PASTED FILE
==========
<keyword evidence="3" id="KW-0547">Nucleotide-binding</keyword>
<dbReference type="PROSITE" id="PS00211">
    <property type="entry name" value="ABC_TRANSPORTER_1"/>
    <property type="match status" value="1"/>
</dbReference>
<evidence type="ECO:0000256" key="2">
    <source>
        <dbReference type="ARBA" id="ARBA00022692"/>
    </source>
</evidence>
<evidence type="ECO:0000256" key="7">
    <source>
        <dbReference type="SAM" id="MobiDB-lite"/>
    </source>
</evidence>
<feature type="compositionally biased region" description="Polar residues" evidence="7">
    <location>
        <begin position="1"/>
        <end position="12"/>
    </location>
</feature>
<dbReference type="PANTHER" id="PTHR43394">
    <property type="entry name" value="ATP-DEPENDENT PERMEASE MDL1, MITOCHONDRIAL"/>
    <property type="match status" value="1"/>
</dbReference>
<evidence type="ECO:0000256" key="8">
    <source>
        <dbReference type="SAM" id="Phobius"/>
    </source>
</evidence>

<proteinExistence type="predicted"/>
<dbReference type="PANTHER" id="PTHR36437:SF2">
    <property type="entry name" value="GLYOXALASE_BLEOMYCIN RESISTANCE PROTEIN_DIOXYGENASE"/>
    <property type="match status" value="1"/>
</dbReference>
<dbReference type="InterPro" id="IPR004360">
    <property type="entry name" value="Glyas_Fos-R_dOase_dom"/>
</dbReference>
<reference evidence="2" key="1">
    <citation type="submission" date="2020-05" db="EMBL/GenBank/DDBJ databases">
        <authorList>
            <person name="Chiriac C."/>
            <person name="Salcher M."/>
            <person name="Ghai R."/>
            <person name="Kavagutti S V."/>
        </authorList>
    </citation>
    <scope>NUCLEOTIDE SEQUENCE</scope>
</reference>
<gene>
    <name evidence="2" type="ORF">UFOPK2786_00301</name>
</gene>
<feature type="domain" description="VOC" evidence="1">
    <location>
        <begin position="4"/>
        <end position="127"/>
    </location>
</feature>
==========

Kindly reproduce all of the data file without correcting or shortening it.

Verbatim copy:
<keyword evidence="3" id="KW-0547">Nucleotide-binding</keyword>
<dbReference type="PROSITE" id="PS00211">
    <property type="entry name" value="ABC_TRANSPORTER_1"/>
    <property type="match status" value="1"/>
</dbReference>
<evidence type="ECO:0000256" key="2">
    <source>
        <dbReference type="ARBA" id="ARBA00022692"/>
    </source>
</evidence>
<evidence type="ECO:0000256" key="7">
    <source>
        <dbReference type="SAM" id="MobiDB-lite"/>
    </source>
</evidence>
<feature type="compositionally biased region" description="Polar residues" evidence="7">
    <location>
        <begin position="1"/>
        <end position="12"/>
    </location>
</feature>
<dbReference type="PANTHER" id="PTHR43394">
    <property type="entry name" value="ATP-DEPENDENT PERMEASE MDL1, MITOCHONDRIAL"/>
    <property type="match status" value="1"/>
</dbReference>
<evidence type="ECO:0000256" key="8">
    <source>
        <dbReference type="SAM" id="Phobius"/>
    </source>
</evidence>

<proteinExistence type="predicted"/>
<dbReference type="PANTHER" id="PTHR36437:SF2">
    <property type="entry name" value="GLYOXALASE_BLEOMYCIN RESISTANCE PROTEIN_DIOXYGENASE"/>
    <property type="match status" value="1"/>
</dbReference>
<dbReference type="InterPro" id="IPR004360">
    <property type="entry name" value="Glyas_Fos-R_dOase_dom"/>
</dbReference>
<reference evidence="2" key="1">
    <citation type="submission" date="2020-05" db="EMBL/GenBank/DDBJ databases">
        <authorList>
            <person name="Chiriac C."/>
            <person name="Salcher M."/>
            <person name="Ghai R."/>
            <person name="Kavagutti S V."/>
        </authorList>
    </citation>
    <scope>NUCLEOTIDE SEQUENCE</scope>
</reference>
<gene>
    <name evidence="2" type="ORF">UFOPK2786_00301</name>
</gene>
<feature type="domain" description="VOC" evidence="1">
    <location>
        <begin position="4"/>
        <end position="127"/>
    </location>
</feature>